Covid-19 and Apollo-13. Our Finest Hours.

Fifty years ago this month, Apollo 13 limped back to Earth after an explosion knocked out an oxygen tank and their electrical system. It didn’t look good. In the movie version, flight director Gene Kranz overhears NASA administrators saying this could be the worst disaster NASA ever experienced. Kranz replies “With all due respect, sir, I believe this is going to be our finest hour.” And it was. They dealt with loss of cabin heat, buildup of CO2, and a shortage of potable water. The astronauts sought refuge in the Lunar Module and try to figure out how to re-start the command module. Nonetheless, the crew overcame all obstacles and returned to earth safely. The mission was termed a successful failure.

So it is with the Wuhan Coronavirus. The naysayers complain that this is the worst disaster America ever faced, but I prefer to look at it as our finest hour. Our technology has allowed us to face the virus in ways that would have been impossible not long ago. The media complain that we aren’t doing enough tests, when really they should be amazed that we can do a test at all. Very quickly after unusual pneumonia cases were noted in Wuhan, the virus was isolated, the genome sequenced, and diagnostic tests developed. By contrast, it took years to find the cause of Acquired Immune Deficiency Syndrome, years to get a reliable test, years to learn how it spread.

In America, we didn’t have to ration care to treat Covid patients. We literally built more ventilators than we know what to do with. Compare our situation with the response to the 1918 flu. Back then, they didn’t have to ration ventilators either, but that was because they didn’t have ventilators.

Overnight, new hospitals sprung up in New York City. A Navy ship, a convention center, field hospital tents in Central Park, makeshift hospitals in parking lots. It was an amazing show of what America can do, even if we didn’t need half the temporary beds. 

We are spoiled in the 21st century expecting instantaneous cures and unlimited capacity. Just once I would like to see a story about how all our technological advances saved millions of lives. Without our current knowledge, this bug would have killed ten times as many people as the Spanish flu.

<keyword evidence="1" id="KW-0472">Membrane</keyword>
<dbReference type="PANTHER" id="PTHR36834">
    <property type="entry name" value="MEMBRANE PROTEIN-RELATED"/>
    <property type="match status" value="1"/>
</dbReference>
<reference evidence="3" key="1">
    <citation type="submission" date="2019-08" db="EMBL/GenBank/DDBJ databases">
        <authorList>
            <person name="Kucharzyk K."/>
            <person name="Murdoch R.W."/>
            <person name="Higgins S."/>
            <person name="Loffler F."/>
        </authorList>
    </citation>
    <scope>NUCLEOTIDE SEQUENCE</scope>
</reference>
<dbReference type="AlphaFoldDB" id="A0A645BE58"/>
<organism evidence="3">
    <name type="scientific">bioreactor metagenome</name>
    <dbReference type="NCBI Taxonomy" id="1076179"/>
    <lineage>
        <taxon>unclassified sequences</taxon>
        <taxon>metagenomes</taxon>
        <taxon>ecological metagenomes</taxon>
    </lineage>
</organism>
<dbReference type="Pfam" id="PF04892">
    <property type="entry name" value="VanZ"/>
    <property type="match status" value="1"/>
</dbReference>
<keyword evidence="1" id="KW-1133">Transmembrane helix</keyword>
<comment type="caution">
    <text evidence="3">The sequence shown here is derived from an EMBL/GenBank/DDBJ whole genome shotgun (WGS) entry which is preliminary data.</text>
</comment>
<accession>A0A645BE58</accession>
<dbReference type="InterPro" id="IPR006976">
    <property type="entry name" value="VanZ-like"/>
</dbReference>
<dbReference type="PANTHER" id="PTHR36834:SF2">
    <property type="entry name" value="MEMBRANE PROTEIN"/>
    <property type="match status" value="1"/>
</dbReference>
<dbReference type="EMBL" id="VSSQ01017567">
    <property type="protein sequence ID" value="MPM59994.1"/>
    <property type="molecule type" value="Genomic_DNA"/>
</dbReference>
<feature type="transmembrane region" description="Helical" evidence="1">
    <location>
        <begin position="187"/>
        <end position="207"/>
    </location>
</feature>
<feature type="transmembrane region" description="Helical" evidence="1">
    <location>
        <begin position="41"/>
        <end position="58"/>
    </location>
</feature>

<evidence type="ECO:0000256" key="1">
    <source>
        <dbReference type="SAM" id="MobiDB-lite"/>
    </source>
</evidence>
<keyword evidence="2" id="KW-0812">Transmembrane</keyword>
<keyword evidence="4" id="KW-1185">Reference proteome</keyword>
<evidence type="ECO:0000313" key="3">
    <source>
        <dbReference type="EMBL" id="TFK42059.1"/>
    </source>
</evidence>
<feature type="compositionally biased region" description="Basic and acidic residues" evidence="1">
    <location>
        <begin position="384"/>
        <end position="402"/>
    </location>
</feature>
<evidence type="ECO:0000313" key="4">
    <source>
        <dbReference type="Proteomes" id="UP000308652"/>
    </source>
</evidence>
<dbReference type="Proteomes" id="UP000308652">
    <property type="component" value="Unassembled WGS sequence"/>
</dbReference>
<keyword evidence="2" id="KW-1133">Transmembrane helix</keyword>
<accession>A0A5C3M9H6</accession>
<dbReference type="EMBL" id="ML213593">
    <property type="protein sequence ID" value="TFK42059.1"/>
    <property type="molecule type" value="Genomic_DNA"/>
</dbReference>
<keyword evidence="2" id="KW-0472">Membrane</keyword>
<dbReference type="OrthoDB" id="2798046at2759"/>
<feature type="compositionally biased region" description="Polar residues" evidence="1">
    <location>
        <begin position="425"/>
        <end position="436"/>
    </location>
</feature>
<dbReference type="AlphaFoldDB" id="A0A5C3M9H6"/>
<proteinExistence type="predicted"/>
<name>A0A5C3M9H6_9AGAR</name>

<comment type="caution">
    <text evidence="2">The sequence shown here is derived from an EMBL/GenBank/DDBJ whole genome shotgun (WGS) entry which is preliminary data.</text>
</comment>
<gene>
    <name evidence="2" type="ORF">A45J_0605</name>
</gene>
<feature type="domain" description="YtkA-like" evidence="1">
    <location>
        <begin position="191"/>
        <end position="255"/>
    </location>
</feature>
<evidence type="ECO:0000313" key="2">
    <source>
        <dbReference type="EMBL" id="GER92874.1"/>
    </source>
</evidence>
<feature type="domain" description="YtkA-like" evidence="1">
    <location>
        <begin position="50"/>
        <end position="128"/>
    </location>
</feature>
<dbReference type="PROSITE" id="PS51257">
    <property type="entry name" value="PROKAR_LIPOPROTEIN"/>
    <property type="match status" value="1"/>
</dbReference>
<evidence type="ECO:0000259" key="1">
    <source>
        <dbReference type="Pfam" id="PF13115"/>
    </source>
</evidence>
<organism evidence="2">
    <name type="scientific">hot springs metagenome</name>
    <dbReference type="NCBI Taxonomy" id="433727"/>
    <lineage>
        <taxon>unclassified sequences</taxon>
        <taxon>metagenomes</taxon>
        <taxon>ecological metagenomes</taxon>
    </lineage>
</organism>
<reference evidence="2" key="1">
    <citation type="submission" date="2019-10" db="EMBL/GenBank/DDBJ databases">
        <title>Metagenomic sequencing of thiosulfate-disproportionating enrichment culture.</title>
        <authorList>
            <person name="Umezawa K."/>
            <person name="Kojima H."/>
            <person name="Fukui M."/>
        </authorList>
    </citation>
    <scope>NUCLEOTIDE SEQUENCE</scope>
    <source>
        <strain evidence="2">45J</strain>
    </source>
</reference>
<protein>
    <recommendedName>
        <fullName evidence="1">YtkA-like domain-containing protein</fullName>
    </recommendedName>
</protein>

But no. Instead I read articles that we cant leave home until we do 35 million corona tests a day. Excuse me. Test 10% of our population every day? That’s not a plan. It’s like telling the Apollo 13 astronauts they couldn’t return to the command module until 100% of their electricity could be restored. With that approach, they all would have died. We need to work the problem using our brains and the materials we have. And we have plenty of both.

I can tell that the author of the Vox article is a defeatist-or looking for political advantage by making our situation appear worse. I know they are biased because they show the number of tests performed on a per capita basis, but show the deaths as an absolute number. That is just designed to make us look bad. On the other hand, if we look at deaths on a per capita basis, we are better than most Western countries. And, we lead the world in test capacity on an absolute basis.

The fight against the novel coronavirus is not over, but we flattened the curve and made it to the other side. When it flares up again, and it will, we will be ready. This will be our finest hour.

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160960cookie-checkCovid-19 and Apollo-13. Our Finest Hours.